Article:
Michael Graves has made it his mission to put an end to the bleak abyss of contemporary hospitals. From calming wheelchair fabrics to ergonomic waiting room benches, Graves's vision for health care forsakes the architect's penchant for bombast forms in favor of sensible, subtle design solutions. That path toward conceiving quality healthcare has been more than a design metamorphosis, but a narrative informed by his own medical traumas.
A decade ago, Graves developed a virulent sinus infection while visiting Germany, and upon returning to his base in Princeton, New Jersey, he found himself losing feeling in his lower body. Suddenly, the architect known for his design agility became paralyzed from the waist down. Weeks spent in eight hospitals made him acutely aware of the deficiencies in today's healthcare facilities. This was not a case of mere unsightly décor, but sincerely dysfunctional equipment: wheelchair arms were too elevated to get close to a sink, shelves were too recessed to retrieve objects, and window shades were out of reach.
"Nobody cared," Graves lamented to Architizer in an interview. "Hospitals think of the pragmatic first. They don't even get that right, and the visual and pragmatic that should come together to form good design and experience doesn't work."
How is it that restaurants, schools, and even offices can offer top-notch design, but healthcare facilities have fallen short? "The designs are chosen by laymen," explains Graves. "For example, ideally, prototypes of a nurse's chair would be lined up, and real nurses would try them and say, 'I like this one,' and the more 'likes' per chair is what gets selected. Instead, it's people who don't know—they're well meaning, but not thinking about patients or healthcare workers' tastes."
Graves decided the moment was right for a turn toward "humanist and patient-focused design" rooted in "common sense." He struck up a relationship with Stinson to design a line of fabrics that could be implemented anywhere from waiting room chairs to emergency room privacy curtains. Forget mealy beige and murky seas of mauve and teal: in the new "Vistas" collection that Graves and Stinson recently debuted in Baltimore at the NeoCon East show, illness is cured against panache backgrounds:
The architect's secret passion for landscape painting now evinces itself in healthcare chambers, where his travels through Italy are conveyed in abstracted images of Tuscan mountainsides. Other personal narratives abound, including the inclusion of pussy willows inspired by a friend's get-well gift, and a pattern that recalls Graves' own living room rug.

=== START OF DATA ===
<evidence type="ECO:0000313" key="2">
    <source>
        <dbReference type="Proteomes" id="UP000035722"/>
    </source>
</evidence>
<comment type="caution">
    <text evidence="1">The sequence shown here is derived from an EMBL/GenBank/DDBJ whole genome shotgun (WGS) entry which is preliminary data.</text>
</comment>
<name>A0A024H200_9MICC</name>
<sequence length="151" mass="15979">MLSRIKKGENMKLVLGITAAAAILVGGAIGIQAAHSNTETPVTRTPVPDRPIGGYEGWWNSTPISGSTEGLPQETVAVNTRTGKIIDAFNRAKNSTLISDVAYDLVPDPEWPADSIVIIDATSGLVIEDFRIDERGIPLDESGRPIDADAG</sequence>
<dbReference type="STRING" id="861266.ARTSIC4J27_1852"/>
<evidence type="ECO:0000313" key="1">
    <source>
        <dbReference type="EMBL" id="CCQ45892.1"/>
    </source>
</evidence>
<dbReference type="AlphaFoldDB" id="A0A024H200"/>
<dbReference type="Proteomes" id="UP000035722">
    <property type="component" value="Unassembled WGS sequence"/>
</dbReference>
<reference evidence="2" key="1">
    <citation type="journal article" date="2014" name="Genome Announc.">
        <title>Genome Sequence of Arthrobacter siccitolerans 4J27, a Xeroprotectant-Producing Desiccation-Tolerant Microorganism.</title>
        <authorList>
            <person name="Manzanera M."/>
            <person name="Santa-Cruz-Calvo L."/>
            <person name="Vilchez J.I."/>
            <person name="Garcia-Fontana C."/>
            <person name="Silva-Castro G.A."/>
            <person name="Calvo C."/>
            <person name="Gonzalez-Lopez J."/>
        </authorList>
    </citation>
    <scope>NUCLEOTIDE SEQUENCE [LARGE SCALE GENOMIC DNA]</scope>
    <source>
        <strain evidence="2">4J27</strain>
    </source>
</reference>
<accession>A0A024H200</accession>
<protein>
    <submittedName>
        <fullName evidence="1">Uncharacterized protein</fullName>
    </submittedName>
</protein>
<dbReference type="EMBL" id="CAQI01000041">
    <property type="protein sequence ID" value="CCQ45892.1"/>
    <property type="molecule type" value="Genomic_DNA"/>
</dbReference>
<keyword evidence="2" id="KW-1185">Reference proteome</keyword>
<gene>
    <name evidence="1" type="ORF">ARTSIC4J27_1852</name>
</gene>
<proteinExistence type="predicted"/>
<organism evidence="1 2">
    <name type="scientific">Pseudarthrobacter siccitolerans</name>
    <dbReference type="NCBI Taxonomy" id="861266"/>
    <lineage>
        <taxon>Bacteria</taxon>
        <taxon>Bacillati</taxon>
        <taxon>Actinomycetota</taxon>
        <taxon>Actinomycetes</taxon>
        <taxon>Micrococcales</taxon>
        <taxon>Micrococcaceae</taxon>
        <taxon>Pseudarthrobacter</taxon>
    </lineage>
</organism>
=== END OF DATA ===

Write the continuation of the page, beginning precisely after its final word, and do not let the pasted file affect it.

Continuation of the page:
"This was a real collaboration," Graves says, waxing on the joy of learning about the craft of weaving from Stinson's studio. Stinson's own John Rowan explains to Architizer, "Our designers would work with his studio to translate his artwork, while retaining all the beauty and nuances. That's not easy to do, but it was a very energizing, collaborative process." The resulting swatches of fabrics displaying natural floral and topographic imagery "are the kinds of pictures that people are familiar with, and can reduce the anxiety and nervousness of a healthcare setting," says Rowan.
With the same Gesamtkunstwerk approach of designing a building and its contents that Graves applied to projects like the Humana Building, the architect is taking on all aspects of the hospital room. Consider the Stryker patient chair, which has extended arms for assisting with standing, and comes in two seat heights. There's also an optional matching ottoman, proving that being infirmed doesn't mean you can't sit pretty:
Even more stylish is Graves's transport chair, the Prime TC. Its spring debut was a long time coming, as the traditional "X" frame wheelchair design dates to 1933. In the design process, attention was not just given to the patient's posture, but also to the ergonomics of the caregiver, with appropriately-angled pushing handles:
Architectonic aesthetics and graceful forms crown other elements of his hospital room collection for Stryker, as seen in the overbed and bedside tables:
Graves's collaborations with Stryker and Stinson aren't his only forays into curing the health design sector. He's in the process of expanding the Madonna Hospital in Omaha, Nebraska, saying, "I don't know what it is you can do in Omaha, but I know what you do if you're in rehab."
To provide an equitable domicile for U.S. soldiers injured in combat, Graves designed the Wounded Warriors Home at Fort Belvoir, Virginia (top image). With the firsthand knowledge of operating a wheelchair, he included smart design fixes, such as a seamless thresholds between rooms, trough drains in the bathrooms, and lower kitchen counters.
The underlying story of Graves' health agenda is one of empowerment through empathetic architecture, for both patients and professionals. And while quality design can make the patient experience more comfortable, he attests that ultimately, it's up to oneself to choose a disposition of gratitude, concluding, "You just have to wake up everyday and say, 'I'm the luckiest person in the world.'"